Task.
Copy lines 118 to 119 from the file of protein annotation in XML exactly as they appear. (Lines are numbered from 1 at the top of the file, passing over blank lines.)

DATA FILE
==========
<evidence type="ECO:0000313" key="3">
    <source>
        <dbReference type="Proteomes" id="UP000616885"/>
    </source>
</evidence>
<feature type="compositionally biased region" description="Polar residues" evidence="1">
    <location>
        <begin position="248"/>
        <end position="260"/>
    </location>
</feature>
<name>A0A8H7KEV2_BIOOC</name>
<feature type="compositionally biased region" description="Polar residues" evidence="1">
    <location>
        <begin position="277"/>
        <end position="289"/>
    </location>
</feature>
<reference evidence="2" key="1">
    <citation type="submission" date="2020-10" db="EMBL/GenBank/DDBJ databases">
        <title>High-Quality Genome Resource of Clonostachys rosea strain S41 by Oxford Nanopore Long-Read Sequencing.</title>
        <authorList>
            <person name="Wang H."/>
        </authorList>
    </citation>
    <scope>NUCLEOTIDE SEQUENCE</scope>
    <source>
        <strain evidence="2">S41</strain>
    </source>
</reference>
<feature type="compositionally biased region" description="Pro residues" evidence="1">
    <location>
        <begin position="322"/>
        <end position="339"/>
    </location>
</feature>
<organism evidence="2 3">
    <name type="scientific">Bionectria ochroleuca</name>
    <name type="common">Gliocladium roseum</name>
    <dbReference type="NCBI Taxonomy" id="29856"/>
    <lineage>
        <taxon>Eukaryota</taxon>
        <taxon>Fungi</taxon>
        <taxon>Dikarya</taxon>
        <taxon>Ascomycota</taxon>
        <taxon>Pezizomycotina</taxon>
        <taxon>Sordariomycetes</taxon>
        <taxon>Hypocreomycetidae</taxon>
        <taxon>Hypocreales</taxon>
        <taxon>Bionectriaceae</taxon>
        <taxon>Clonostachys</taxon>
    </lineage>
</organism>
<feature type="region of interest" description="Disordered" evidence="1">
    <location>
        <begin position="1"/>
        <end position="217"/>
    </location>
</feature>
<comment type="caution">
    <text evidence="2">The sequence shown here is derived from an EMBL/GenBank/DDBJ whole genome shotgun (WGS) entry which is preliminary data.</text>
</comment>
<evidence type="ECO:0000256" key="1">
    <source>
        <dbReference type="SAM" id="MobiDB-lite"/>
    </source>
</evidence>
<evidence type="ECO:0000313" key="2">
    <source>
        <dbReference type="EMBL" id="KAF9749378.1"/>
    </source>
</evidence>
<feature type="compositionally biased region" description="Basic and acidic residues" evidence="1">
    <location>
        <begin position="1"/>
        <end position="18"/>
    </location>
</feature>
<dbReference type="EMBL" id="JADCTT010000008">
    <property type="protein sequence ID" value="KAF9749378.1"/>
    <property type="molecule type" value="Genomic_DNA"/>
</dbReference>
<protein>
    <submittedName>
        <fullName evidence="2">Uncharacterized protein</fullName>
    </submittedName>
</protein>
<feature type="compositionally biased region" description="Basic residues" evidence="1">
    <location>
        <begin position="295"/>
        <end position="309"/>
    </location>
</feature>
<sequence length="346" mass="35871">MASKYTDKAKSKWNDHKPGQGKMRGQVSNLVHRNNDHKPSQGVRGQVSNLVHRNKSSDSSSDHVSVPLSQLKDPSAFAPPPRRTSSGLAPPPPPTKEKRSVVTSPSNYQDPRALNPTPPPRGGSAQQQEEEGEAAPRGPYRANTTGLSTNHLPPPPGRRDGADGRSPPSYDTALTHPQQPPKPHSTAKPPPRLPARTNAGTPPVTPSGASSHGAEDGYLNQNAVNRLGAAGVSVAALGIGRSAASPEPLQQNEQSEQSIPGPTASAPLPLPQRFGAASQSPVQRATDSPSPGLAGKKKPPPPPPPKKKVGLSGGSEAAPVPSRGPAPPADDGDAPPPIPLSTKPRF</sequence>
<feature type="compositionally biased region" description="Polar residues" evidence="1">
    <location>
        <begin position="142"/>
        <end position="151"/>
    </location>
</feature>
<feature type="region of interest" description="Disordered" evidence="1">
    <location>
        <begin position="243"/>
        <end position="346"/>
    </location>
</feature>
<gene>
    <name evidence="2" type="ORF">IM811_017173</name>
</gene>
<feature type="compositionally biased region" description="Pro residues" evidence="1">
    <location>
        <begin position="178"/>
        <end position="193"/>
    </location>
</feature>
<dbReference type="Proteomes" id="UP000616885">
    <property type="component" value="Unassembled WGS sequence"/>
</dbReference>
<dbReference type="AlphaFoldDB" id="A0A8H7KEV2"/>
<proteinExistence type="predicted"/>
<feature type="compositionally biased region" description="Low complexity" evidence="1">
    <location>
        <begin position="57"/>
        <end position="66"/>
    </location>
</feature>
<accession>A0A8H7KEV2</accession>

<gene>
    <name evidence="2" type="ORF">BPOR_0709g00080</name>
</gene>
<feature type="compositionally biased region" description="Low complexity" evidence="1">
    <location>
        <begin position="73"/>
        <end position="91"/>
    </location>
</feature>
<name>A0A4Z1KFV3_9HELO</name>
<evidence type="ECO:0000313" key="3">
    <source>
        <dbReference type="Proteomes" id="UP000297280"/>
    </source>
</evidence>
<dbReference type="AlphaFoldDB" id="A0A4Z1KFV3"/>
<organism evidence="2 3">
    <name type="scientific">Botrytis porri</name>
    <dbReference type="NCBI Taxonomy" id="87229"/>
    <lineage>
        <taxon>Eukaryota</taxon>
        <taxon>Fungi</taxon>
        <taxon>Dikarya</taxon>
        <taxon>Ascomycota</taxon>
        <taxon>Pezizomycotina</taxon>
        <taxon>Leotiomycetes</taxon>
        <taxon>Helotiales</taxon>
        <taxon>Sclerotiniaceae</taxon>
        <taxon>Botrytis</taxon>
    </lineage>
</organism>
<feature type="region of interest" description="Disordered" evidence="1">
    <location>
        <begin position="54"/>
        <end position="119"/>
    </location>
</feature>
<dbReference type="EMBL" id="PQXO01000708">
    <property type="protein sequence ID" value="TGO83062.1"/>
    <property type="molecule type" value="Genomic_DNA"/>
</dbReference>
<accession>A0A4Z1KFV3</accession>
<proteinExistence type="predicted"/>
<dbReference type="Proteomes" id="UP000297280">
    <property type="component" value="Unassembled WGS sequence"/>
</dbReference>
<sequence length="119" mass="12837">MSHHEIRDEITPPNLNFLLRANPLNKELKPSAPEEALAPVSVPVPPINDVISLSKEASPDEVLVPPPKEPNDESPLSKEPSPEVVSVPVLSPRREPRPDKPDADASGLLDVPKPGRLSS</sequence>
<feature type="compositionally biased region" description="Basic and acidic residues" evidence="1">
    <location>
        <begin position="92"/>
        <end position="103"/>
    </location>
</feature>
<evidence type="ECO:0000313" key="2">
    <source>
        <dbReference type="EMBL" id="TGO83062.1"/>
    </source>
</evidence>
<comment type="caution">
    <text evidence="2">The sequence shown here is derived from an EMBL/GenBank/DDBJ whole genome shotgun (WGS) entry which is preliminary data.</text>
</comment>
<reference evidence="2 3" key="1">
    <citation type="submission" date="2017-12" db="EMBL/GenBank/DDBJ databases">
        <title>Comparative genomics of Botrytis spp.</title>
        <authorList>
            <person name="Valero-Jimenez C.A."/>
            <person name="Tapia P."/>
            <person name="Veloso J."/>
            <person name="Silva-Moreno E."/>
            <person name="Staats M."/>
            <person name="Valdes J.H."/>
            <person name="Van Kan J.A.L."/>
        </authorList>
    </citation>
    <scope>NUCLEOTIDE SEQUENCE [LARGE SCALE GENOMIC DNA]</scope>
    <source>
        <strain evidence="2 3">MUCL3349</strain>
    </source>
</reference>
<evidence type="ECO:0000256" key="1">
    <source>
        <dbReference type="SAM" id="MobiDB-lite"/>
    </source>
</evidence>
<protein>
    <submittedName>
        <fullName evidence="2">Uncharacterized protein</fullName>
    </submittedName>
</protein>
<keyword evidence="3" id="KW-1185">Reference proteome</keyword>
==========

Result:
</dbReference>
<dbReference type="AlphaFoldDB" id="A0A8H7KEV2"/>